Android maintainer "JBQ" just broke the news that Android 4.1.2 was being released into AOSP today, and now we're hearing that a matching OTA update is being pushed to the Nexus 7 as we speak. It's 31.3MB in size, and the build number JZO54K. If you're not finding the update when you check, don't worry - it'll get there. The rollout is likely staggered and limited to a smaller group of devices to start.
Google's chief release engineer Jean-Baptiste Queru just announced via the Android Building group that version 4.1.2 of Android is being released to the Android Open Source Project (AOSP) today.
The release follows Android 4.1.1, which was the final version of Jelly Bean, and is marked as minor. The build number, which we spotted in the logs yesterday, is JZO54K, while the AOSP tags are android-4.1.2_r1 and jb-mr0-release.
It's also a good time to bring up the fact that the LG Nexus prototype that we saw yesterday was also running 4.1.2.
Back in late September, Motorola updated its ICS rollout timeline, highlighting that several updates had been delayed, one of which was the Atrix 2. Then, much to the surprise of basically everyone, Moto released details and a soak test of the Atrix 2's Android 4.0 update just three days later. Silly Moto.
According to the official AT&T blog, the update is ready for that masses and should be rolling out to users now.
Earlier this evening, we ran a story containing photos of a purported LG Nexus device obtained (and subsequently photographed) by an XDA user. The photos, along with subtle hints like the presence of a Qualcomm modem and kernel, and the presence of a corroborating FCC filing, had us leaning toward the "legit" side of the rumor spectrum.
Now, it looks like a user of a Belarusian forum called Baraholka (which roughly translates to "flea market") has more photos of the device, posted last week – this time lacking what appeared in previous photos to be a shell or casing that disguised the device's real curves (similar to the case we saw on early Galaxy SIII units).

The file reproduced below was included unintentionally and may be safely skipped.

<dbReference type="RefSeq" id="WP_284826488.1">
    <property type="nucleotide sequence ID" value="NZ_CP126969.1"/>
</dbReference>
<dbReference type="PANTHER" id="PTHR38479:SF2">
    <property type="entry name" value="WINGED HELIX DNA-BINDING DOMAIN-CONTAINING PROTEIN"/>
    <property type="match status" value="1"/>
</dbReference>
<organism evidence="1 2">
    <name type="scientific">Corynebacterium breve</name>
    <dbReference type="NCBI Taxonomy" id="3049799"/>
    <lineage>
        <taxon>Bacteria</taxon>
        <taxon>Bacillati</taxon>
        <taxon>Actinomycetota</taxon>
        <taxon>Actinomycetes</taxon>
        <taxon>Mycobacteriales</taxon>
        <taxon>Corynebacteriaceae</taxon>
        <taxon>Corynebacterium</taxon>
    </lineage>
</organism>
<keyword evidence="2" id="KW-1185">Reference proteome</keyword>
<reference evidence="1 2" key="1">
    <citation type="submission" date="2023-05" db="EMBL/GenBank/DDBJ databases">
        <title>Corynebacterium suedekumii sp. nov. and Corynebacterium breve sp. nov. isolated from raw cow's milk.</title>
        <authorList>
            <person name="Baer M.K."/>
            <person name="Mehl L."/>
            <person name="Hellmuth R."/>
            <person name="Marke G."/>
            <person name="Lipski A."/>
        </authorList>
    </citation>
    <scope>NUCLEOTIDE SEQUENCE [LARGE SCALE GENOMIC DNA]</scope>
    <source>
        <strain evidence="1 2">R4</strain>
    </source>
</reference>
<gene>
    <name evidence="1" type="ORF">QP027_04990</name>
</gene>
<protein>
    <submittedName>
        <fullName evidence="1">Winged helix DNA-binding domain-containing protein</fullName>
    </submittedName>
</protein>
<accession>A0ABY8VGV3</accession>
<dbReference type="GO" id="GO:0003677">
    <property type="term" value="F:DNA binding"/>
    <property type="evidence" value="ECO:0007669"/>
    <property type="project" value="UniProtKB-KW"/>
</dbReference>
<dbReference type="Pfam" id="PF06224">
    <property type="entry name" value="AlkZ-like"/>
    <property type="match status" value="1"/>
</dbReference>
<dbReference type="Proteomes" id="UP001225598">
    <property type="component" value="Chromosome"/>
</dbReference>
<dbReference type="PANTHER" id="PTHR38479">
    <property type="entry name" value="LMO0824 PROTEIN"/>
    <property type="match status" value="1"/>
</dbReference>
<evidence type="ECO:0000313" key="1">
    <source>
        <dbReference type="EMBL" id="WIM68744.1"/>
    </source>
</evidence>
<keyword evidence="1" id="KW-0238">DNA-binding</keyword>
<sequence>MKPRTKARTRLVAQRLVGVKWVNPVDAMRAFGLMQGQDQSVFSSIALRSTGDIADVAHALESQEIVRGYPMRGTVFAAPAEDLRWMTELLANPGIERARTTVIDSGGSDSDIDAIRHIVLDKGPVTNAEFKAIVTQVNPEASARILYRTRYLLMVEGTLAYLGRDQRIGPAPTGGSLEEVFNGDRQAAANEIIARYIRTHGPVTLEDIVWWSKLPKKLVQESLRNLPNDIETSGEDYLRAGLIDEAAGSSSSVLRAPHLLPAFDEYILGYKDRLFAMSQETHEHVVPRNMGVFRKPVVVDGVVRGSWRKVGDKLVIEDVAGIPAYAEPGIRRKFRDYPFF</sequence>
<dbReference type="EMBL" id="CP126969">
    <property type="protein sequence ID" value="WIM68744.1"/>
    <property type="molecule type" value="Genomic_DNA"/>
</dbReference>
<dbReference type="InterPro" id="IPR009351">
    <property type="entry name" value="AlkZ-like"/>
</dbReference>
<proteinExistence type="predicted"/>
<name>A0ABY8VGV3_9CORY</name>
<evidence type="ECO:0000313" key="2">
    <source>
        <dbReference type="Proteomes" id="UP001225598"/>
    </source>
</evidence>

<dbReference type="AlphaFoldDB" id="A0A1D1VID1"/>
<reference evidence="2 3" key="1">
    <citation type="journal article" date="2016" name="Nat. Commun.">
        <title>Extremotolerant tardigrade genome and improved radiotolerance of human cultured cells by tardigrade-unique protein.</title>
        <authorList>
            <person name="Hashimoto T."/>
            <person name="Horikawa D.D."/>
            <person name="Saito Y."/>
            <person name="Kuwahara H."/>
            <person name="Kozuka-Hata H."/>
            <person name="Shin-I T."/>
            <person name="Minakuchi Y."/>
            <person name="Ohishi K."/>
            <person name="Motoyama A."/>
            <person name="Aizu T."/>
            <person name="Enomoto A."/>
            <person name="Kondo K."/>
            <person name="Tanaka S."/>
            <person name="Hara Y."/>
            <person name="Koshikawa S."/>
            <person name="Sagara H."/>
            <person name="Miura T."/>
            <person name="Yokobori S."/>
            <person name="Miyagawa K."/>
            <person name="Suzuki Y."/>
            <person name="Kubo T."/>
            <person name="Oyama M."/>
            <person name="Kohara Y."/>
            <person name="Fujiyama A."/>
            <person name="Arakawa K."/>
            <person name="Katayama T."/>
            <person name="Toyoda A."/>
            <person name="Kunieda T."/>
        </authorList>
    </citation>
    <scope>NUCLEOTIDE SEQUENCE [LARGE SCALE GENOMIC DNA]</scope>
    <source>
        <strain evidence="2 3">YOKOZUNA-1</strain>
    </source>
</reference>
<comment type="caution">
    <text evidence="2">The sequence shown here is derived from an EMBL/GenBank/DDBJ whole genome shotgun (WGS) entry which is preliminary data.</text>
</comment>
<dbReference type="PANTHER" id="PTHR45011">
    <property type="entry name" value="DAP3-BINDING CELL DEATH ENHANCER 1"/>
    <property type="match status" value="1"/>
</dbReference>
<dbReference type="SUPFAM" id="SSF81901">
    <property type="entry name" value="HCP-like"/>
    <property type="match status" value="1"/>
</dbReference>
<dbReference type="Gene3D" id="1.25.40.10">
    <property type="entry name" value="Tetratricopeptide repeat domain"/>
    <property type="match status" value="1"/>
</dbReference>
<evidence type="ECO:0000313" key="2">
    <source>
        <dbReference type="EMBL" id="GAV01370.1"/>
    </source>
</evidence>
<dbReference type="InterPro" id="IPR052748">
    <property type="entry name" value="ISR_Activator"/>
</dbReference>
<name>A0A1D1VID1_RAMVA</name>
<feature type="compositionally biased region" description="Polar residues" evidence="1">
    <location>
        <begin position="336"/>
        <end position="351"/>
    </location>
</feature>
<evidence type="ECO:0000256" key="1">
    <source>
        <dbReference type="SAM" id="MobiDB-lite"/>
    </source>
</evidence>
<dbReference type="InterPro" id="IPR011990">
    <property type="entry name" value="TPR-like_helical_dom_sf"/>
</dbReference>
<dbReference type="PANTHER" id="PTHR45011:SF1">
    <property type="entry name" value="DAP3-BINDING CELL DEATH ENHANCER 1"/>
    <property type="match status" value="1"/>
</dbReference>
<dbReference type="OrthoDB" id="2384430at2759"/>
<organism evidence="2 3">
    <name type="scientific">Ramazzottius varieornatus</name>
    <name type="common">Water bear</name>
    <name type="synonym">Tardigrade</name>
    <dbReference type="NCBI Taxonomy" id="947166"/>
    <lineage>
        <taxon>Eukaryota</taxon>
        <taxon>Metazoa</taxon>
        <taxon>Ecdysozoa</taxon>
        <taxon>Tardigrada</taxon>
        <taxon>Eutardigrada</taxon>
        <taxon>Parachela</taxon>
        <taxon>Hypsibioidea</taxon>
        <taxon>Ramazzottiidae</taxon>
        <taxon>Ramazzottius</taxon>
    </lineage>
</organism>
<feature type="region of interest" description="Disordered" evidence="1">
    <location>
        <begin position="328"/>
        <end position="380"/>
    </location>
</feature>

We've been hearing rumors about an LG Nexus for a while now. At first, we were skeptical. However, as the evidence piles up, we're becoming increasingly convinced that this rumor is indeed legit.
Now, a set of photos have surfaced over at the XDA forums that appear to seal the deal.
The first thing you'll probably want to check out in the above shots is the About screen.
I know, I know - more rumors. Right now we all have a bad taste in our mouths from a bit of untruth that was spread throughout the community last week, but it's hard to look the other way when something this juicy turns up. CNet has reportedly gotten confirmation that Google has once again teamed up with Samsung for a Nexus device, only this time the pair are working on a 10.1-inch tablet.
It's prime football season, and it seems Gameloft's looking to take advantage of that with the release of NFL Pro 2013, one of only three fully NFL-licensed complete football experience games on the Play Store.
Presumably looking to take on the likes of EA's Madden franchise, NFL Pro 2013 claims to be the only free-to-play football simulation (kind of a niche, am I right?) currently available. Compared to last year's version, you're getting better graphics, a brand-new team management system, and a rather interesting first-person play mode (not sure how that's going to work out).
If you use Tapatalk for your forum-browsing needs on Android, you've probably lamented the lack of a proper tablet client for some time. After all, reading forums is one of those tasks you might actually want to do with a big screen capable of displaying significantly larger amounts of information than your phone.
You'll be relieved to hear, then, that Tapatalk now has an open beta for Tapatalk HD, the upcoming slate-specific version of the app.
In the ongoing effort to make apps better on Android, Google has released another new guide for the developers who may be looking for guidance on just how to build a great tablet-oriented app. The piece has some fairly detailed information, including how much to adjust padding of UI elements and how to target different screen sizes and resolutions. There is also more broad guidance on how to make the most of larger screen real-estate.